Additionally, a clamp platform is a preferred option and may be placed below the springs on the seat and held adjacent thereto by the spring bolt. On the clamp platform are four clips adapted the receive the ends of the pair of U-shaped brackets used with the seat. Clamp platform simplifies the assembly of the ergonomically correct seat and provides for efficient attachment to the bicycle.
Referring now to FIG. 1, the ergonomically correct seat 110 is shown as mounted with U-shaped brackets on a bicycle 108. The U-shaped brackets 100 permit the ergonomically correct seat 110 to be mounted on any type of bicycle. Brackets 100 of this invention are especially suitable for mounting a bicycle seat of the type disclosed in U.S. Pat. Nos. 5,988,739 and 6,019,423 to Mr. John P. Dodge and Dr. John R. Dodge.
Nut 154 and washer 156 may be used, if desired, on any bolt. This bolt can be seat bolt 158, clamp bolt 150, spring bolt 206. All bolts may be the same or different sizes. Nut 154 and washer 156 are adjusted accordingly.
Adding FIG. 2, FIG. 3, FIG. 4, and FIG. 5 to the consideration, ergonomically correct seat 110 is depicted as having a first forward spring 112, a second forward spring 114, a first rear spring 116, and a second rear spring 118 combining to form an isosceles trapezoid with the line between first rear spring 116 and second rear spring 118 forming the shorter base of an isosceles trapezoid.
With the additional consideration of FIG. 7, FIG. 8, FIG. 9 and FIG. 10, the mounting of bicycle seat 110 becomes clear. Centrally located therein is a first base clamp 122 and a second base clamp 124 adapted to grip a base 120 of U-shaped bracket 100.
Likewise, extending from base 120 is a short arm 130 and a long arm 140. Long arm 140 is secured in first forward spring clamp 162 and second forward spring clamp 164. Likewise, short arm 130 is received by first rear spring clamp 126 adjacent to first rear spring 116 and second rear spring clamp 128 adjacent to second rear spring 118. In this fashion, the clamps permit the U-shaped bracket 100 to secure the seat 110 to the bicycle 108. The clamp bolt 150 is common to the clamps and must not extend below the lower edge 152 of ergonomically correct seat 110.
Short arm 130 is at right angles to base 120 due to first angle arc 132. Angle arc 132 proceeds from base 120 and extends into angle arm 134. Angle arm 134 terminates in short arm 130 by providing short clamp receiving member 136. Likewise long arm 140 has a second angle arc 142, which is at a right angle to base 120 and proceeds upwardly therefrom at second angle arm 144 and ends in long arm receiving rod 146. Long arm receiving rod 146 is secured in first forward spring 112 or second forward spring 114, while short arm 130 is received in first rear spring 116 or second rear spring 118. With the base clamps 122 or 124 on the base 120, the bicycle seat 110 is thus secured to the bicycle 108.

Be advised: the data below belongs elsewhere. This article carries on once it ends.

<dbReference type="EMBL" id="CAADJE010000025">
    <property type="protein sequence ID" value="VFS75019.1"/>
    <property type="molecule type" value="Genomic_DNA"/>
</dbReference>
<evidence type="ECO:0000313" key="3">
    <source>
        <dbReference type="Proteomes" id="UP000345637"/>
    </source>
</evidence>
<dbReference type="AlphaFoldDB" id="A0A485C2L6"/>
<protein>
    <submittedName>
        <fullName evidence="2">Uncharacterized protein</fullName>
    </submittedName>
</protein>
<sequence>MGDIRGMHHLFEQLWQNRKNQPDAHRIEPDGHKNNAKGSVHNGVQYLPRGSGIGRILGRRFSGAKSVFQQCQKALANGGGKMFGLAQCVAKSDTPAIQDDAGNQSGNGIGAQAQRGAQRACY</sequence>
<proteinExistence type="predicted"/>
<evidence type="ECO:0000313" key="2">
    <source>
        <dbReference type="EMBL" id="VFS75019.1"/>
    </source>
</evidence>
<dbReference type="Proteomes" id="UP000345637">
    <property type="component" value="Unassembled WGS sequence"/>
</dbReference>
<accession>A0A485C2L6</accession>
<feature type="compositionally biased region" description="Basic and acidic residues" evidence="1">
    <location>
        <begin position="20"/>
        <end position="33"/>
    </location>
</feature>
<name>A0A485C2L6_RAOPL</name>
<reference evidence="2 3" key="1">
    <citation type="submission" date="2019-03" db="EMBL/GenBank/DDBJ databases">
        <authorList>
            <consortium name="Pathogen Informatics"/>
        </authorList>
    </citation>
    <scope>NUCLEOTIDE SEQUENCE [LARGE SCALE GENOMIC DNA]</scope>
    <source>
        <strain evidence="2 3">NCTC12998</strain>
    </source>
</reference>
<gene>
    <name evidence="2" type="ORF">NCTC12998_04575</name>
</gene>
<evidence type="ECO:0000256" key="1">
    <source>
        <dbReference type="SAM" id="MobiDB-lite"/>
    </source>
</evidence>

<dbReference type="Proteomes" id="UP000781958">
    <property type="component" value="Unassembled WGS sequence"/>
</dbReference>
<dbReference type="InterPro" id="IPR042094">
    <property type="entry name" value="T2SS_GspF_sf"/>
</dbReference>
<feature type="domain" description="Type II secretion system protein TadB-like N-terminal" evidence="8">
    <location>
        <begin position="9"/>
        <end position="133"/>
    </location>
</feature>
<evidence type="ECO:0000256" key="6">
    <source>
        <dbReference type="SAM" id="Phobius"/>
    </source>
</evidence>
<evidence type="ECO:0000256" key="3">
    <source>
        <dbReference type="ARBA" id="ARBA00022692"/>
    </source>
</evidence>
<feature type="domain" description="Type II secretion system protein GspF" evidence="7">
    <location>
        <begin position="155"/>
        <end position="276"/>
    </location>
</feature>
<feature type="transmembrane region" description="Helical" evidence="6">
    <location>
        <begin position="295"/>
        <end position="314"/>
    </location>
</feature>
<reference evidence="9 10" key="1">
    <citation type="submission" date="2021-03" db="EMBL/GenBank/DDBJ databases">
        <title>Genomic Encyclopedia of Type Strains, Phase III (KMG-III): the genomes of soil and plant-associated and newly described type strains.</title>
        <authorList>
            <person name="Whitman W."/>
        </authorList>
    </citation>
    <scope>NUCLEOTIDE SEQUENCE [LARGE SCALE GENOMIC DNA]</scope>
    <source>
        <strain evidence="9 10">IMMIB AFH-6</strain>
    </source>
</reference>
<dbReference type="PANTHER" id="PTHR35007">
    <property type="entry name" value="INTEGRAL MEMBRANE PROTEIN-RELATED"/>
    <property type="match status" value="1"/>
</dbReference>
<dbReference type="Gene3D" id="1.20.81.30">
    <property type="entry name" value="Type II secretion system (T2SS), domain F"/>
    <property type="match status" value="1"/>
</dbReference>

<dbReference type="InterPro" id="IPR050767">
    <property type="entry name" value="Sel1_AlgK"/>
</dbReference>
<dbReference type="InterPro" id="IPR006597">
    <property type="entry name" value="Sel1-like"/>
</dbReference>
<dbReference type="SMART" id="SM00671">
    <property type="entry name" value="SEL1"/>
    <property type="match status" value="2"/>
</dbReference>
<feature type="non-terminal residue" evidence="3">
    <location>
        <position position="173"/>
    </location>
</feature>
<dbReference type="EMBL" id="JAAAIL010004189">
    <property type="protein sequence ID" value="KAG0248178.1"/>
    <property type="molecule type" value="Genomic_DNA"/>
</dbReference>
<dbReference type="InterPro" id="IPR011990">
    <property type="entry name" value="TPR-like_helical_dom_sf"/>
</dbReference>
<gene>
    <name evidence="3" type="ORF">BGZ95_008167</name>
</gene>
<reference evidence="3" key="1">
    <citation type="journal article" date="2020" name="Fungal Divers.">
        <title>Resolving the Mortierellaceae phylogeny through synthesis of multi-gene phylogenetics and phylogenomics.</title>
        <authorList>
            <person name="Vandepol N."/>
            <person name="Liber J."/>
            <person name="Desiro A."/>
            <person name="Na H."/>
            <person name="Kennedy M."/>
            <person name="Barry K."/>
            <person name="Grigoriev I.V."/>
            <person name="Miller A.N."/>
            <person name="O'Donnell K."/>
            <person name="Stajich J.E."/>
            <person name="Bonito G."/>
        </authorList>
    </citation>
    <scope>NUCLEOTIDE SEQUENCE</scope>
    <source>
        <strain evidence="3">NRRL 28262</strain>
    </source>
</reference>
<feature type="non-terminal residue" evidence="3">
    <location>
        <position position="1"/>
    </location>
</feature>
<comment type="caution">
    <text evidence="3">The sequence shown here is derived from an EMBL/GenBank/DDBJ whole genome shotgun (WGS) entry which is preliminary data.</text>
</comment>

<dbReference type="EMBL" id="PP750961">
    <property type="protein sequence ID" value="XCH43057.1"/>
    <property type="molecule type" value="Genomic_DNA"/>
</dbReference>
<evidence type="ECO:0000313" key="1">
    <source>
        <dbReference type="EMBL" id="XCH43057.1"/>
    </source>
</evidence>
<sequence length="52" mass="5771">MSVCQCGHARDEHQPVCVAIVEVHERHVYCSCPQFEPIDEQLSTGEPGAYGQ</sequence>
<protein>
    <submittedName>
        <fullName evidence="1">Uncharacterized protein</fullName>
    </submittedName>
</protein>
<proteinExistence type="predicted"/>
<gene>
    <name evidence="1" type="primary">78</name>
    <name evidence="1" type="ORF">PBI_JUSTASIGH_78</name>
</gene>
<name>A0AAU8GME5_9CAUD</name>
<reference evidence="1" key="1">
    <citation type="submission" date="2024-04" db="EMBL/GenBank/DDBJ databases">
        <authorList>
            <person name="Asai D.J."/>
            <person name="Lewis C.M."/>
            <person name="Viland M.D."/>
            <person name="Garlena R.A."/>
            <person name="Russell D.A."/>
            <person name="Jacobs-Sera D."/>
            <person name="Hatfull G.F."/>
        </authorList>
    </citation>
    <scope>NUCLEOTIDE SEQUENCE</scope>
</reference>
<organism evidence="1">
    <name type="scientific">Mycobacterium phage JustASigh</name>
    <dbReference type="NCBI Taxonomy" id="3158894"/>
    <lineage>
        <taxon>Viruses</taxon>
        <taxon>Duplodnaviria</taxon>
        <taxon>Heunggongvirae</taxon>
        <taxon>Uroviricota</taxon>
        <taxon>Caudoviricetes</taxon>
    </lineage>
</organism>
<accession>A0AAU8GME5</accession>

Adding FIG. 10, FIG. 11, and FIG. 12 to the consideration, clamp platform 200 may be placed below the springs on the seat and held adjacent to first forward spring 112, second forward spring 114, first rear spring 116, and second rear spring 118 by the spring bolts 206. On the clamp platform 200 are four clips 208 adapted to receive the ends of the pair of Ushaped brackets 100 used with the seat 110.
Clips 208 are on viewable side 202 of clamp platform 200. Covered side 204 is adjacent to the springs.
Clamp platform 200 simplifies the assembly of the ergonomically correct seat 110 and provides for efficient attachment to the bicycle 108. Clamp platform 200 has four arced sides 210, with screw platforms 212 at each corner thereof. Each screw platform 212 has a bolt aperture 214 adapted to receive a spring bolt 206, and fasten clamp platform 200 to ergonomically correct seat 110.
This application—taken as a whole with the specification, claims, abstract, and drawings—provides sufficient information for a person having ordinary skill in the art to practice the invention disclosed and claimed herein. Any measures necessary to practice this invention are well within the skill of a person having ordinary skill in this art after that person has made a careful study of this disclosure.
Because of this disclosure and solely because of this disclosure, modification of this method and apparatus can become clear to a person having ordinary skill in this particular art. Such modifications are clearly covered by this disclosure.
|Cited Patent||Filing date||Publication date||Applicant||Title|
|US6113184 *||Jul 30, 1999||Sep 5, 2000||Barnes; Samuel J.||Bicycle seat assembly|
|US6135550 *||Apr 1, 1999||Oct 24, 2000||Tucho; Tafesse||Bicycle seat|
|Citing Patent||Filing date||Publication date||Applicant||Title|
|US7025417||Jan 16, 2003||Apr 11, 2006||Joshua Dov Cohen||Load deformable bicycle seat|
|US7044542||Jun 2, 2003||May 16, 2006||Armond Muscat||Bicycle seat|
|US20040239159 *||Jun 2, 2003||Dec 2, 2004||Armond Muscat||Bicycle seat|
|US20050017552 *||Jan 16, 2003||Jan 27, 2005||Cohen Joshua Dov||Load deformable bicycle seat|
|International Classification||B62J1/02, B62J1/08, B62J1/00|
|Cooperative Classification||B62J1/08, B62J1/007, B62J1/02|
|European Classification||B62J1/00D, B62J1/08, B62J1/02|
|Mar 3, 2006||FPAY||Fee payment|
Year of fee payment: 4
|Jan 12, 2010||FPAY||Fee payment|
Year of fee payment: 8
|Jun 6, 2014||REMI||Maintenance fee reminder mailed|
|Oct 29, 2014||LAPS||Lapse for failure to pay maintenance fees|
|Dec 16, 2014||FP||Expired due to failure to pay maintenance fee|
Effective date: 20141029